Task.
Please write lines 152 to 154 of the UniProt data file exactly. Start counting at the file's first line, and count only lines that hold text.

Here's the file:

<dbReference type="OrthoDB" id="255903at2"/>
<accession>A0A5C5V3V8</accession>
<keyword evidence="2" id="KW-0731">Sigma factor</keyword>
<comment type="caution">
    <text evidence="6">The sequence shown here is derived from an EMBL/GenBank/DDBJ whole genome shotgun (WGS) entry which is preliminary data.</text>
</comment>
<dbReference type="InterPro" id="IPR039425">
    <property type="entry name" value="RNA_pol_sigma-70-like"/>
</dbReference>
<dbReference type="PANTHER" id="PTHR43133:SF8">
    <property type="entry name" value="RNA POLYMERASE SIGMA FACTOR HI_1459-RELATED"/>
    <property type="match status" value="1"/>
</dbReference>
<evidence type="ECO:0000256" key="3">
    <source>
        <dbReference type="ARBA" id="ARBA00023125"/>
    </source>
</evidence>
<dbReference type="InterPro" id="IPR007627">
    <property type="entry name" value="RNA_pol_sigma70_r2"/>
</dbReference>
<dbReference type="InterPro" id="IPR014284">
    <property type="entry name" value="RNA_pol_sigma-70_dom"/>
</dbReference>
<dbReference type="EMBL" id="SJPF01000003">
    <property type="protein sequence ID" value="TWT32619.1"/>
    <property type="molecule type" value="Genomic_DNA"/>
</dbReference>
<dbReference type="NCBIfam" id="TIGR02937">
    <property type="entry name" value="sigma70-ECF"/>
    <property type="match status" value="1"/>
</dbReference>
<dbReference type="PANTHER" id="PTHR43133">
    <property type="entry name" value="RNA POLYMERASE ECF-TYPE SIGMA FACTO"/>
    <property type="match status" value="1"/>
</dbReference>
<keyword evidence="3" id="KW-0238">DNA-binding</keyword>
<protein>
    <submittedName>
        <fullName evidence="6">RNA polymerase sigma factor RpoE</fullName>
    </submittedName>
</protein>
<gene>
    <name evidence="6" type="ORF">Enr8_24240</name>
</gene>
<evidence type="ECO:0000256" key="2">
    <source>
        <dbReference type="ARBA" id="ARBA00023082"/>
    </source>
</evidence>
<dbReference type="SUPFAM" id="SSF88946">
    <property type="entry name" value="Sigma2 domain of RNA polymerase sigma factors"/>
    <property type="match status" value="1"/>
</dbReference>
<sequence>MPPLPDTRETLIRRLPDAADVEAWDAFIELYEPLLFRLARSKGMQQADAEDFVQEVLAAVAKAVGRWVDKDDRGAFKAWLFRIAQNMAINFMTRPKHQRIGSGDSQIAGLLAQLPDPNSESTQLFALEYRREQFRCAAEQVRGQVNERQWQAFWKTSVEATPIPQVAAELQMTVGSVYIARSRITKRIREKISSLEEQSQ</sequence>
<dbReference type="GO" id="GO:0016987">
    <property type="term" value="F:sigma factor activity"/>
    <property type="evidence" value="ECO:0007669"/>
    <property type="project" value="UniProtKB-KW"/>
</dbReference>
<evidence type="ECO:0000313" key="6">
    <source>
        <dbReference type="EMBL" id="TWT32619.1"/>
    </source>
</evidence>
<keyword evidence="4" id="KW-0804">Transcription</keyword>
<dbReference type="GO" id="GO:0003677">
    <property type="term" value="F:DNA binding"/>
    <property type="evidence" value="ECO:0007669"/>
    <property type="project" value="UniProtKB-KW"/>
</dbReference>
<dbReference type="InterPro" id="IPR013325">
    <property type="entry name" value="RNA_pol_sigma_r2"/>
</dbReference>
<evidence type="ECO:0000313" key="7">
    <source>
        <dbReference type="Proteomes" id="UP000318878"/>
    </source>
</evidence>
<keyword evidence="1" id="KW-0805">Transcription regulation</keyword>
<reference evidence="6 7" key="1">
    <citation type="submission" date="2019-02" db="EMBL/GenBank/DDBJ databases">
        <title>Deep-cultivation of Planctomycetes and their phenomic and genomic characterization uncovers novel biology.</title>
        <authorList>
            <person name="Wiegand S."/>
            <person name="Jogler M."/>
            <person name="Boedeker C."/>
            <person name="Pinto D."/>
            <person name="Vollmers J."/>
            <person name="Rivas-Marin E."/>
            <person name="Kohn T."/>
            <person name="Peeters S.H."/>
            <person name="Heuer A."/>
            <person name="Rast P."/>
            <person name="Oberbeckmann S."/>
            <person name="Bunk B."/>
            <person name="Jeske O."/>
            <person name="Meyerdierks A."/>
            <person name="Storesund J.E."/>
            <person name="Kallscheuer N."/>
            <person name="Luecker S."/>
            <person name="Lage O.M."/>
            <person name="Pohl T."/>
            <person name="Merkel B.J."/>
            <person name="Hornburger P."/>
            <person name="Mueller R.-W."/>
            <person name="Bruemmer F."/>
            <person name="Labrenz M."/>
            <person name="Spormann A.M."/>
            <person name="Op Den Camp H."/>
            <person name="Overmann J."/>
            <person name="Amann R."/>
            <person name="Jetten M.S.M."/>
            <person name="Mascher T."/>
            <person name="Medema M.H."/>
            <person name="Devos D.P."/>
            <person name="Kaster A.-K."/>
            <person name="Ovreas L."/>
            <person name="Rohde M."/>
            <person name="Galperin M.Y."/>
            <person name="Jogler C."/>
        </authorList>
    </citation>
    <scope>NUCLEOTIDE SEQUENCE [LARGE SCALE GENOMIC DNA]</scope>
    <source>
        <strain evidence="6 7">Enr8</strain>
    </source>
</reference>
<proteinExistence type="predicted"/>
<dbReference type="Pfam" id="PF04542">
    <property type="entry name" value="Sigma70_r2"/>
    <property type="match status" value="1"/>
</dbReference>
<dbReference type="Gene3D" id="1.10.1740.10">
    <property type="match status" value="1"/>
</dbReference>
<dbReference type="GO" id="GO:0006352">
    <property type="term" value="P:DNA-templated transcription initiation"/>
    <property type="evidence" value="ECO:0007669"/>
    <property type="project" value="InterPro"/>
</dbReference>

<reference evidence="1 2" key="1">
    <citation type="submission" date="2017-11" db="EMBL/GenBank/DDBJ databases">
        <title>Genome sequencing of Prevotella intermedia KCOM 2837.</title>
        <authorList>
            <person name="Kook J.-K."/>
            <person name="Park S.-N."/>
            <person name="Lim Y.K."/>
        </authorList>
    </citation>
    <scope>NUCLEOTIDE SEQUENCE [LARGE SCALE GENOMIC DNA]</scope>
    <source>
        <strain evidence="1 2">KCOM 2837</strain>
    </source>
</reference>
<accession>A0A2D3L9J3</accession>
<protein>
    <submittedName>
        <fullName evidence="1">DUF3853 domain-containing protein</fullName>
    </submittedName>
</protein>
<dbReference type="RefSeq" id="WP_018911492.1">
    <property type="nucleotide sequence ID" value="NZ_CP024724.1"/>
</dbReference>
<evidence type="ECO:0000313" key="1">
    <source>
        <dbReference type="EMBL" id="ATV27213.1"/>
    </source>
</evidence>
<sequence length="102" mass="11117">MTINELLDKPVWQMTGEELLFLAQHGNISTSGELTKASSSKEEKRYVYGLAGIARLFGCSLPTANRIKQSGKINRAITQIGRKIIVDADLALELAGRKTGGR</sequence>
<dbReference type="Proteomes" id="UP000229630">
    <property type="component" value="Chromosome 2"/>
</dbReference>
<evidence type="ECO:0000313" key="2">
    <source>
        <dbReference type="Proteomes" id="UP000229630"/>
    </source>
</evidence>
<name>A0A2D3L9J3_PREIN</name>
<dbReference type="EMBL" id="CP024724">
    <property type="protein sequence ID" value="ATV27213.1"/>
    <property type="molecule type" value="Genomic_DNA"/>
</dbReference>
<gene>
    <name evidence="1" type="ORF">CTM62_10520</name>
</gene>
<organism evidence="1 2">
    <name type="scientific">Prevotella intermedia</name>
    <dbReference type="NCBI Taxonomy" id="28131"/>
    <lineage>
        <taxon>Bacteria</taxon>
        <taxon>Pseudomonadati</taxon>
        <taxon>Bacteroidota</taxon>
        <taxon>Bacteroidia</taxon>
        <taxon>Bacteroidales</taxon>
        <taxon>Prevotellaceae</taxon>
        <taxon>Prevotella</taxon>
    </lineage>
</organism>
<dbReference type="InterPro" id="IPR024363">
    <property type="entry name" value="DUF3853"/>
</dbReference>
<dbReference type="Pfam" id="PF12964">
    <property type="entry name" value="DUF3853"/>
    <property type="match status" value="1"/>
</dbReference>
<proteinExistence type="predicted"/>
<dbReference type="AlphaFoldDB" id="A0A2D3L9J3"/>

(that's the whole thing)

    <source>
        <strain evidence="1 2">KCOM 2837</strain>
    </source>